The brothers’ defamation lawsuit in the Smollett case can go ahead


Chicago federal judge says defamation lawsuit brought by two brothers who said they participated in fake hate crime against Jussie Smollett can go forward

The Chicago Tribune reported that U.S. District Judge Mary Rowland’s ruling centered on comments made by Tina Glandian on NBC’s “Today” show in March 2019, shortly after the state’s attorney in Cook County announced it was dropping charges accusing Smollett of lying to police about the incident two months earlier.

Discussing how Smollett told police one of his attackers was white, Glandian said the very dark-skinned brothers might have “worn makeup” to disguise their color. Additionally, she slammed Chicago police for their alleged failure to investigate an online video. showing one of the brothers “in whiteface doing a joke monologue with white makeup”.

Abimbola and Olabinjo Osundairo filed a libel suit, alleging the comments were part of an effort to portray them as racist, homophobic and violent men who really attacked Smollett.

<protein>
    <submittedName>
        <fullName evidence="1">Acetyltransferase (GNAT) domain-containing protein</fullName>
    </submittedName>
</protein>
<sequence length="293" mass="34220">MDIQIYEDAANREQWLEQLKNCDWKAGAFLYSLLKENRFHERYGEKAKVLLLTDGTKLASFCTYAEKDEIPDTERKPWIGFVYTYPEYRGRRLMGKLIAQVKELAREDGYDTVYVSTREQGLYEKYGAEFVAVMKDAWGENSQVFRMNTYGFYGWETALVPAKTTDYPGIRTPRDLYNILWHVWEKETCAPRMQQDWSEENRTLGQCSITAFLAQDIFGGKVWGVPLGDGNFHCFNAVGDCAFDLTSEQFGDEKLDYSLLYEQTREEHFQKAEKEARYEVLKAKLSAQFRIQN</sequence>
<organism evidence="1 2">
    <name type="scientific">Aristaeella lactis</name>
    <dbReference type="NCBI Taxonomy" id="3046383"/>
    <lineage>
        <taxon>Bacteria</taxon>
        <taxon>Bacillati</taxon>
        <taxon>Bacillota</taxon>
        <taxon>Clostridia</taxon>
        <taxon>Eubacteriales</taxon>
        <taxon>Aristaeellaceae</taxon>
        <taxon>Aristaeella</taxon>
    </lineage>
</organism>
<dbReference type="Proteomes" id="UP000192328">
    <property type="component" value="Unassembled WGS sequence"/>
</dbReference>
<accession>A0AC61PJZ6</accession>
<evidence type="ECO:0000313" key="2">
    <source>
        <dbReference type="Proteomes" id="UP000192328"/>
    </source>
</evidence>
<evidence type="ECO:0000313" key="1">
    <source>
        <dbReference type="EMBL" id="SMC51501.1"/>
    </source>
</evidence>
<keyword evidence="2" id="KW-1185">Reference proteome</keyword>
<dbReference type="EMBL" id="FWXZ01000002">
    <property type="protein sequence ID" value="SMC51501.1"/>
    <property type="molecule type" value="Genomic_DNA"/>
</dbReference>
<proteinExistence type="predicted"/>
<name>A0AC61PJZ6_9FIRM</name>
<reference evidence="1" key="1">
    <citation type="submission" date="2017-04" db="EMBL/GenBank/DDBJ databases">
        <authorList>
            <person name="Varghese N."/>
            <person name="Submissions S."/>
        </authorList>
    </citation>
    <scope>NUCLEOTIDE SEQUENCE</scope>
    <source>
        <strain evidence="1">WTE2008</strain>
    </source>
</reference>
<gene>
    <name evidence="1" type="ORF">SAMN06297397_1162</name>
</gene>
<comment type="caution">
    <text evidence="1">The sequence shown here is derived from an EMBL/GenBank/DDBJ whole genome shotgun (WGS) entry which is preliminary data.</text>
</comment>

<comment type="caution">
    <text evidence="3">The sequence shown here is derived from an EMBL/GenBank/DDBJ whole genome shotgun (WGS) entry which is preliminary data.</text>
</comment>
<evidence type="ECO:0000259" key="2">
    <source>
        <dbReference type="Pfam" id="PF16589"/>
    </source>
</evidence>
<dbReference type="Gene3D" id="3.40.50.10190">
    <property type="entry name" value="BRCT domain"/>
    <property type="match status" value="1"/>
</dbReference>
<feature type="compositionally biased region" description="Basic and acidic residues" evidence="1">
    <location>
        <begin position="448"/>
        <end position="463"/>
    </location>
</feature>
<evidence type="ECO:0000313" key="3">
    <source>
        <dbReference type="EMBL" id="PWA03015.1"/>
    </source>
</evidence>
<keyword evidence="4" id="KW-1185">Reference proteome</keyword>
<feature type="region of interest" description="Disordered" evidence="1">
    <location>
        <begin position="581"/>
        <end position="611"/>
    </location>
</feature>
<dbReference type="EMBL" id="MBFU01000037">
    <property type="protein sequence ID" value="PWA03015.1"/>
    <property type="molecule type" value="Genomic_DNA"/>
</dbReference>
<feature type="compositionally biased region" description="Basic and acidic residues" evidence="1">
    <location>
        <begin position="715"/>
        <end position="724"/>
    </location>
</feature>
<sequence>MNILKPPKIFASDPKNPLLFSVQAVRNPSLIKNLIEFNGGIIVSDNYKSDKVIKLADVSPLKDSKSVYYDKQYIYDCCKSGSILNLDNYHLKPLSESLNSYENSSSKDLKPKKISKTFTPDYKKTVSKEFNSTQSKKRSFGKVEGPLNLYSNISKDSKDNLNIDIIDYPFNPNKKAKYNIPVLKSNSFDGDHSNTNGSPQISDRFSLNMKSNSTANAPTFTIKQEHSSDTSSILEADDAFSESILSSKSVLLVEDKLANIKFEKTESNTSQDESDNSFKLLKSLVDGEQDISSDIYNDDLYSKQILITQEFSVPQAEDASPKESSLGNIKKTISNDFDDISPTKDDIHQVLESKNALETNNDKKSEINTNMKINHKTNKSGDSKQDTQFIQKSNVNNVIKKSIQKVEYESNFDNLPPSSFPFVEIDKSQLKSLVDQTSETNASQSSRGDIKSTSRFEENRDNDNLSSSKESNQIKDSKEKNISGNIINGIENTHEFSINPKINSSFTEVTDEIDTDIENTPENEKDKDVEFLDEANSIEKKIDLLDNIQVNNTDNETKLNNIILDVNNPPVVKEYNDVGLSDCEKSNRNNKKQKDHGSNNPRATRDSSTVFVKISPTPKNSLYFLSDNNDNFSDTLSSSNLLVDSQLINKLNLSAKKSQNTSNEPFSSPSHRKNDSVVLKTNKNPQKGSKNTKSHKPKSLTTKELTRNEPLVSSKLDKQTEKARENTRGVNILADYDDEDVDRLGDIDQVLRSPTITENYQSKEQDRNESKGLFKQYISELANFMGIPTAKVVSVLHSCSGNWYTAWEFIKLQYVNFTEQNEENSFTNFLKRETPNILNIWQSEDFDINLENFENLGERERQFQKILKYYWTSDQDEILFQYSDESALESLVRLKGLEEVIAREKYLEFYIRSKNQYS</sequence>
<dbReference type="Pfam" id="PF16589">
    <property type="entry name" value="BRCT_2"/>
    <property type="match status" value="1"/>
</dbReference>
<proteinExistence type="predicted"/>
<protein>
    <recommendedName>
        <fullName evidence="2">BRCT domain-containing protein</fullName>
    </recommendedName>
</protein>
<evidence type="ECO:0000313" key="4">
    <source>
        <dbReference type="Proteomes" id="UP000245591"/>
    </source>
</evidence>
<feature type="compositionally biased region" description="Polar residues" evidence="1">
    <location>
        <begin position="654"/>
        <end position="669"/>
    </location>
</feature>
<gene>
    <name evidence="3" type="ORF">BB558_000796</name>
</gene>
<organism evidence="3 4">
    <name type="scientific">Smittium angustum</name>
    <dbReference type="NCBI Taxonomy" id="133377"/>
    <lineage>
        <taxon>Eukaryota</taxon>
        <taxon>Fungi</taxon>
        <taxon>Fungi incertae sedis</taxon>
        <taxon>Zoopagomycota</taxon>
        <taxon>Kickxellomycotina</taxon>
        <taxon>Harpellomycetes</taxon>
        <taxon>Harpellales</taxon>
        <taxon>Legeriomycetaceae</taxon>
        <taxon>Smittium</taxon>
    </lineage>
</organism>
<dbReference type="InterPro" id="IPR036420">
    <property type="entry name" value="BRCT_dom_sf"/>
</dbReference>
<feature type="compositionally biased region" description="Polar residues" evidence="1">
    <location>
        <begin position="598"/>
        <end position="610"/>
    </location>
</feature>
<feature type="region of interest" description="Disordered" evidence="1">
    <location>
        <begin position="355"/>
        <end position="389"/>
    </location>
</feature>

On Friday, Rowland suggested Glandian’s comments could be considered defamatory, an apparent attempt by the lawyer to “dispel the inconsistency in Smollett’s story (the attackers were light-skinned) and bolster his claim that the plaintiffs (who are not light-skinned) were Smollett’s attackers.

“Taken in context, Glandian asserted the plaintiffs’ involvement in a racially motivated attack,” Rowland wrote. “Explaining that the attackers were white, read in context, adds the implication that the attack was a hate crime.”

The ruling means the defamation charge against Glandian could go to trial.

“They look forward to their day in court and will continue to defend themselves against further defamatory comments,” the brothers’ attorney Gloria Rodriguez told the Chicago Tribune.

A call to Glandian at his Los Angeles office was not immediately returned.

The ruling is the latest legal twist in a story that has been chock-full of them. It started with a search for assailants that turned into an investigation into Smollett and felony charges against the actor for allegedly lying to police. Authorities said he hired the brothers to carry out a fake attack.

Just last week, three months after a jury found him guilty of disorderly conduct, a judge sentenced the actor to 150 days in jail. Smollett was six days into his sentence on Wednesday when an appeals court ordered his release pending an appeal of his conviction and sentence.

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Check out the AP’s full coverage of the Jussie Smollett case.

ABC News

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